More than 300,000 homes and commercial buildings along the coastlines of the United States are in danger of constant flooding by high tides over the next 30 years.
In fact, thanks to the predicted rising sea level, these homes and businesses in 23 coastal states – about 175 communities – could face devastating floodwaters 26 times a year by 2045 if greenhouse gas emissions aren’t significantly reduced, a recent report by the Union of Concerned Scientists claims.
The report, titled “Underwater: Rising Seas, Chronic Floods, and the Implications for US Coastal Real Estate,” was released following an in-depth study of sea level rise projections from the National Oceanic and Atmospheric Administration, with the data cited being worst-case scenario.
The report claims that along the East Coast, where some of the most developed land in the country borders the Atlantic Ocean, constant flooding could wipe out economies and leave cities and towns struggling to make ends meet.
Not surprisingly, Florida stands to lose the most over the next 30 years, with 64,000 homes in danger of facing these floodwaters – 12,000 of those in the Miami Beach area alone, where high rises popular with residents and tourists tower over the beach, just steps from the ocean.
By the end of the century, the projection in Florida gets even worse – one million homes in danger of damage from rising sea levels. And that means the Sunshine State will account for more than 40 percent of the nation’s at-risk homes.
While the study’s authors suggest that world leaders must work on ways to reduce the eventual sea level rise by reducing carbon emissions, they also point out that states like Florida, New Jersey and New York, to name a few, could see their economies crash if action isn’t taken soon.
Constant flooding issues could put mortgages at-risk of default, as many homeowners will have no choice but to walk away from their devalued properties, the report says. Normally, banks attempt to recoup lost mortgage income through reselling homes. But with the dire projections put forth, that scenario will no longer exist. And that means lenders could lose millions upon millions of dollars, with some banks, no doubt, eventually collapsing and shutting their doors.
Other business owners could face similar risks. Constant flooding could mean loss of traffic, in-person sales and inventory. Employees won’t be able to travel to work on flooded roadways or park in water-filled lots. And struggling or bankrupt business owners will no longer pay salaries or invest in their communities, meaning many economies will take yet another hit.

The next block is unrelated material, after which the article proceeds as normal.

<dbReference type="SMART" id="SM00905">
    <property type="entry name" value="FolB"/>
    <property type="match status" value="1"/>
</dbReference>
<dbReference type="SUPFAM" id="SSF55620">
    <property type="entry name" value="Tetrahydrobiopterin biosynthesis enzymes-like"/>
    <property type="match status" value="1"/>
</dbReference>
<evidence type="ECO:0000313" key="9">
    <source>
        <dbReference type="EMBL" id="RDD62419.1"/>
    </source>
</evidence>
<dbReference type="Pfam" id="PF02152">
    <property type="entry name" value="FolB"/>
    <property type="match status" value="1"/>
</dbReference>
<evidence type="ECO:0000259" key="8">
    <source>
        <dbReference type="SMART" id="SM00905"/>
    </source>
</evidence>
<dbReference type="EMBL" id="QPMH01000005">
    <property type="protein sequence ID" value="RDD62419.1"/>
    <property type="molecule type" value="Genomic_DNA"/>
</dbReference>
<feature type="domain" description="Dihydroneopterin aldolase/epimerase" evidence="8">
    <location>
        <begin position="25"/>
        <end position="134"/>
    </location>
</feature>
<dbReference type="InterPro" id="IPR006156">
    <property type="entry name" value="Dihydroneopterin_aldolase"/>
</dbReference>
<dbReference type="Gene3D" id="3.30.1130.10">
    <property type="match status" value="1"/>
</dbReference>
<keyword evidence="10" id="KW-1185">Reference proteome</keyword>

Flood insurance for chronically inundated coastal properties could become extremely expensive – or not available at all. And even though growth could occur on inland properties, the devastation left behind in coastal towns easily could become too much for communities across the state to combat.
Of course, properties won’t be the only things devastated by the flooding. Roads, bridges, power plants, public buildings, airports, ports, military bases and other critical infrastructure also stands to be severely damaged or destroyed. And the costs of replacing that infrastructure could cost billions of dollars, once again leaving struggling municipalities with devastation that won’t be repaired or rebuilt for years to come – if at all.
Other ramifications for coastal towns include lack of tax money to fund things like schools and emergency services, such as police and fire departments. Those two issues alone could paint a picture that includes poorly educated students and rises in crime rates that will be difficult to combat with reduced law enforcement staffs, not to mention the suffering residents could face due to cuts in emergency medical and fire protection services.
The bottom line, the report states, is shocking: By the end of the century, as many as 2.4 million of today’s residential properties and 107,000 commercial properties, worth $1.07 trillion today – roughly equivalent to the entire gross domestic product of Florida – stand to be at risk of chronic flooding. Those properties alone currently house about 4.7 million people – the equivalent of the entire population of Louisiana.